A sufficient mass transfer during immersion was ensured by use of constant vial shaking with the HeatEx stirrer (CTC Analytics AG). As all samples contained significant amounts of sugar, fibres were washed for 0.1 min in ultrapure water directly after adsorption.

Sample Measurement: Sample measurement was performed using a GCMS-QP2020 NX high-end single quadrupole mass spectrometer (Shimadzu) equipped with the AOC‑6000 (Shimadzu) for automatic sample introduction. SPME Arrow or SPME fibres were introduced after immersion into a split injector for desorption. Identical GC–MS parameters were applied with both types of SPME for a real comparison of sampling technique.

 

Results

Sensitivity: Figure 2 shows improved extraction efficiency for nearly all flavour compounds in the retail lemonade with SPME Arrow. Some were only detectable with SPME Arrow. Measurements were done at high split ratio (1:200) to prevent detector saturation for highly concentrated compounds.

Figure 3 shows differences in sensitivity for vanillin in the retail lemonade measured at split ratio 1:10. An increase of signal-to-noise (S/N) from 40:1 in classical SPME to 130:1 in SPME Arrow is evident.

Reproducibility: A home-made apple juice was used for investigation of reproducibility. Figure 4 shows four consecutive runs using SPME Arrow. A very good stability of the flavour profiles is evident. Some representative % relative standard deviation (RSD) values are summarized in Table 1.

 

Conclusion

Both techniques were effective at identifying VOCs. The SPME Arrow method was more sensitive for method recovery as well as for some additional compounds not found by SPME. However, this sensitivity means that the SPME Arrow method is more susceptible to column bleed as well as phthalates from septum bleed. As a result of increased sensitivity, the SPME Arrow can be used for applications where low detection limits are necessary, but it could also be used for applications with long sample preparation periods. The increased size of the stationary phase would allow the Arrow fibre to produce the same sensitivity as a traditional fibre in less time.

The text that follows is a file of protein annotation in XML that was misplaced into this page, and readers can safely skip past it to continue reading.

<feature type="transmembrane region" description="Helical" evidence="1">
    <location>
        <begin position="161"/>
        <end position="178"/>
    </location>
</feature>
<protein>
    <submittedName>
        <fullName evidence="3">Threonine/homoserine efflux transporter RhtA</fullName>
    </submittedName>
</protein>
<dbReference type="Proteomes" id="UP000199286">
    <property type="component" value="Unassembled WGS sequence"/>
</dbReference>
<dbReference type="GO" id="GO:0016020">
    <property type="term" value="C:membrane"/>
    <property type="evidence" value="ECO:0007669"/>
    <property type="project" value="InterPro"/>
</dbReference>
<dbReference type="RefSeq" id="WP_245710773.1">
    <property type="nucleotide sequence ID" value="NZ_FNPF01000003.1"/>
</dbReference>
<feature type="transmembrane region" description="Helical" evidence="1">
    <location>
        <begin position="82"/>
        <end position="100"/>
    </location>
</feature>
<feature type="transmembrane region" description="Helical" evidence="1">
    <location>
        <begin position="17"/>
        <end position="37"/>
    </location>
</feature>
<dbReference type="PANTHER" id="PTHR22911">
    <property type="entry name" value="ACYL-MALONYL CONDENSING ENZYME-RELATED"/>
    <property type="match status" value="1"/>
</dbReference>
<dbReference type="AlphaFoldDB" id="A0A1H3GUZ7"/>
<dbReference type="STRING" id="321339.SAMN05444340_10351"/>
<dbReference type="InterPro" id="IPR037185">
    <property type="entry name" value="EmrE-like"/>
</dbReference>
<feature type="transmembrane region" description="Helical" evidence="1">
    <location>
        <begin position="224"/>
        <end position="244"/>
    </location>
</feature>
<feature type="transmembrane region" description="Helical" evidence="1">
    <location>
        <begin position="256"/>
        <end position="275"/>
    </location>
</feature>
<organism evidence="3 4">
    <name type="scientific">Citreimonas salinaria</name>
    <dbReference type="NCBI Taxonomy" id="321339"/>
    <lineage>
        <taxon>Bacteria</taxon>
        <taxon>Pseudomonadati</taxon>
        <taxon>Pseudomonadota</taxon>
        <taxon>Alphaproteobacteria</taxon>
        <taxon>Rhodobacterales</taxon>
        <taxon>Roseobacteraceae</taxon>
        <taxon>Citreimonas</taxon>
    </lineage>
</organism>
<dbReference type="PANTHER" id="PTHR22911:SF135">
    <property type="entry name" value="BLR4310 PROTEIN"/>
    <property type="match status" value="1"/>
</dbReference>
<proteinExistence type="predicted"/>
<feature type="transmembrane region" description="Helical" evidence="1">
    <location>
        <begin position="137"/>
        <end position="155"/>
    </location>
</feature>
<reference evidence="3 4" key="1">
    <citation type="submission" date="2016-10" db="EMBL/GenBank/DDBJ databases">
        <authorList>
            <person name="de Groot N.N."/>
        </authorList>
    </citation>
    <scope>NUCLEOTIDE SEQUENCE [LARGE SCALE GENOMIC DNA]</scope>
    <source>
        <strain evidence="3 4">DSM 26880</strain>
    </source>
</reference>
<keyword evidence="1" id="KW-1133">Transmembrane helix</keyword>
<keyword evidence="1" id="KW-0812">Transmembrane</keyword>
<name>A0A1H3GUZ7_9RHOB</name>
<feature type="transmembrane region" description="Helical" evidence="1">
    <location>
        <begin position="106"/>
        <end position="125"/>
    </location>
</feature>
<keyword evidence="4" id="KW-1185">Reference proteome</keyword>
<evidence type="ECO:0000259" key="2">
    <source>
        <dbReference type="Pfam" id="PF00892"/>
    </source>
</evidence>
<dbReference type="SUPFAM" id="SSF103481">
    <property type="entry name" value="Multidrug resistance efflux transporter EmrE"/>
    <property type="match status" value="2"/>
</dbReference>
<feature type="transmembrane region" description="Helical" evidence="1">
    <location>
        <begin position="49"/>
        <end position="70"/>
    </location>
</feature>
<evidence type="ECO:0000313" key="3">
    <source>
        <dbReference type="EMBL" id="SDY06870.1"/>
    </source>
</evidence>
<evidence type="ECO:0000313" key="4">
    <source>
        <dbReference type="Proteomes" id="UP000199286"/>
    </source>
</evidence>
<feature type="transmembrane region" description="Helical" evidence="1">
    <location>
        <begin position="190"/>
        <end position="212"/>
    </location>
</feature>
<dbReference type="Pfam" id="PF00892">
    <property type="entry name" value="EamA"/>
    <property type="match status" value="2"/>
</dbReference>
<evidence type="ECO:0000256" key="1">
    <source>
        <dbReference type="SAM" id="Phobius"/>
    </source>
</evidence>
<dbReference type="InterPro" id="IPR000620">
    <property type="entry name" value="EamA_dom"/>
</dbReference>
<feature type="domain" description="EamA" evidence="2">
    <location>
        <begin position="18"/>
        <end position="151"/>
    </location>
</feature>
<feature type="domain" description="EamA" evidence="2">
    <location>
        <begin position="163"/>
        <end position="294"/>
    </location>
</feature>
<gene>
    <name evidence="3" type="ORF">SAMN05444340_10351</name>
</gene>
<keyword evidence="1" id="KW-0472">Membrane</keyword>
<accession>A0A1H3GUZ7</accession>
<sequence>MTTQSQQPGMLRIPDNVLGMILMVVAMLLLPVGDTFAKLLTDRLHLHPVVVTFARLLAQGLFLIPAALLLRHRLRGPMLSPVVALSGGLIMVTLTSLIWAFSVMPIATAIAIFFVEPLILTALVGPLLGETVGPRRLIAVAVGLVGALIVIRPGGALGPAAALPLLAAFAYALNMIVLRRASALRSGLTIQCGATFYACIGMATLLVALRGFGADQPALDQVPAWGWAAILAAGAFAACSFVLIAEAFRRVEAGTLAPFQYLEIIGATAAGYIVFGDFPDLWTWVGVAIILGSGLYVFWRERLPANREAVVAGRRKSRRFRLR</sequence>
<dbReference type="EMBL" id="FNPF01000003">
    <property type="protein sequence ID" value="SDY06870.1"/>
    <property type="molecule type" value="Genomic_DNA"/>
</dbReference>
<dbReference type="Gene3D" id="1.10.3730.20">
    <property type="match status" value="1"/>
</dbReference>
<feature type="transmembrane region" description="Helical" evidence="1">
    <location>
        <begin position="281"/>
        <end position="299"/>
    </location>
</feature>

References

  1. A. Spietelun, A. Kloskowski, W. Chrzanowski, and J. Namieśnik, Chem. Rev. 113(3), 1667–1685 (2012).
  2. J. Laaks, M.A. Jochmann, and T.C. Schmidt, Anal. Bioanal. Chem. 402(2), 565–571 (2012).
  3. M.S. García-Falcón, B. Cancho-Grande, and J. Simal-Gándara, Water Res. 38(7), 1679–1684 (2004).
  4. H. Bagheri, H. Piri-Moghadam, and M. Naderi, TrAC Trends Anal. Chem. 34, 126–139 (2012).
  5. A. Kremser, M.A. Jochmann, and T.C. Schmidt, Analytical and Bioanalytical Chemistry 408, 943–952 (2016).

Waldemar Weber began his study as a chemist in 2005 at the University of Münster, Germany. After graduation, he obtained his Ph.D. at the University of Münster in 2011, and finished as a postdoc in 2013 at the Research Center ‘MEET’ in Münster, Germany. From 2012 to 2013, he was employed as an application specialist at JAS in Moers, Germany. In November 2018 he joined Shimadzu Europa as Product Manager for
GC–MS.